In one form or another VFC develops a newsletter for just about all of our clients.
It could be an annual collection of content developed for an annual report, a monthly printed piece or a periodic graphical email but they all understand one thing— staying in front of potential customers leads to business growth.
In fact, one consumer-focused client of ours just decided to send out shorter, weekly email newsletters to a growing list of potential customers. As they put it, “when the time comes for them to make a choice, we want to be on their minds.”
"Catch a man a fish, and you can sell it to him. Teach a man to fish, and you ruin a wonderful business opportunity." – Karl Marx
We were recently asked to contribute some content to a trade publication by one of our clients who are a regional leader in their industry. This client so appreciated one of VFC's standard offerings that he wanted us to expose its virtues so that others could benefit from setting up a similar resource.
Everyone hates telemarketers. So much so, that, in 2003 the Federal Trade Commission (FTC) created the National Do Not Call Registry. Similarly, mailboxes up and down the Route 422 corridor are bursting with mail that people don't want. Now, in the digital age, fortunes are being made by proposing the elimination of stuff we don't want in our email inbox.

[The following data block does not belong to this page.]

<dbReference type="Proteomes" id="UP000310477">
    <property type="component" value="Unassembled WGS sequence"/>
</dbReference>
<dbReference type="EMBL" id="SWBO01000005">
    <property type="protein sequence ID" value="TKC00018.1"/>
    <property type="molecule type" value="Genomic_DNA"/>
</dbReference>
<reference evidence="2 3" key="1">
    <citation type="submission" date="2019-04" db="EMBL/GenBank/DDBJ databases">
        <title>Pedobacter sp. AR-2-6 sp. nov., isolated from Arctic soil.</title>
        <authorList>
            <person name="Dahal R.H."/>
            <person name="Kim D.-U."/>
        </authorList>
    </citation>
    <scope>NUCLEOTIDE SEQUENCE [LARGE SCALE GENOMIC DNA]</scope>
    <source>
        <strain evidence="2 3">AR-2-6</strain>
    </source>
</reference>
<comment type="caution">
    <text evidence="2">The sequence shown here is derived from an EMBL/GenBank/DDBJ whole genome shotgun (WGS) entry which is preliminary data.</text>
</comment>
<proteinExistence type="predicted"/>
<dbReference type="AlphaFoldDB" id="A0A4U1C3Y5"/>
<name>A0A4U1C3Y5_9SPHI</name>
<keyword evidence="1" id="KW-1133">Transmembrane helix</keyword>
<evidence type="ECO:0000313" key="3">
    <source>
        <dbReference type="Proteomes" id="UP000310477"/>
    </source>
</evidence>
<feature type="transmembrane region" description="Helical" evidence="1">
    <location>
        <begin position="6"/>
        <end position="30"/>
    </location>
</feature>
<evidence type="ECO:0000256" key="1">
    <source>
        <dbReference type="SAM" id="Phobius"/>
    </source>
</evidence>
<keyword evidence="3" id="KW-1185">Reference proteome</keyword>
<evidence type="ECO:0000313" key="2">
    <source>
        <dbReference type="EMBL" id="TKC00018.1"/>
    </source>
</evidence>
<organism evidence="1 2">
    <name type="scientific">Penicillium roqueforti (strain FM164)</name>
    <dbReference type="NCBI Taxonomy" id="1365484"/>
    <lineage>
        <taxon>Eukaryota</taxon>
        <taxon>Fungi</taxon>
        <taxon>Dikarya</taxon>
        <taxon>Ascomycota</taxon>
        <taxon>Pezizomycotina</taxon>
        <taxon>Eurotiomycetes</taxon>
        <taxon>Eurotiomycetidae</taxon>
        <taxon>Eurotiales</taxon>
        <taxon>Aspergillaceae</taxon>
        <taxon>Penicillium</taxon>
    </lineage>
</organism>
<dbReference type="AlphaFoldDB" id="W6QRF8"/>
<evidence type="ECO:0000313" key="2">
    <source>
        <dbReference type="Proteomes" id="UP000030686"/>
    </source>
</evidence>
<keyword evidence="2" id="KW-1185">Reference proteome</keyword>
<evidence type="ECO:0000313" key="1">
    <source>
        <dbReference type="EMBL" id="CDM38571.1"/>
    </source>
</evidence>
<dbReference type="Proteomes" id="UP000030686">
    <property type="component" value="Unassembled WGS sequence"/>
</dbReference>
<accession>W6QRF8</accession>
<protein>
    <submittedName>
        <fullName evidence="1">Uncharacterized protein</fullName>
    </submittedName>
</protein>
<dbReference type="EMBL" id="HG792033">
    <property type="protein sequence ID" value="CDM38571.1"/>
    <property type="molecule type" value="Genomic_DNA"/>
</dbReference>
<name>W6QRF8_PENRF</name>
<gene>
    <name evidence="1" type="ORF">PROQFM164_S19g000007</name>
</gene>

In the early fifties a long forgotten television executive wearing a super thin tie had an epiphany that would spark a groundbreaking promotional idea. Legend has it that New York City affiliate WWOR first exploited the concept of the Million Dollar Movie to promote the television broadcasts of cinematic efforts that had a production cost of a million dollars or more which was a big budget in ‘50s and ‘60s.
Face it, you either have a lot of friends that use Facebook or you have a lot of friends on Facebook because you're a part of the revolution. Either way, there's no denying that Facebook has successfully swept through every part of the nation, collecting users from every social, ideological, economic, religious and political stripe.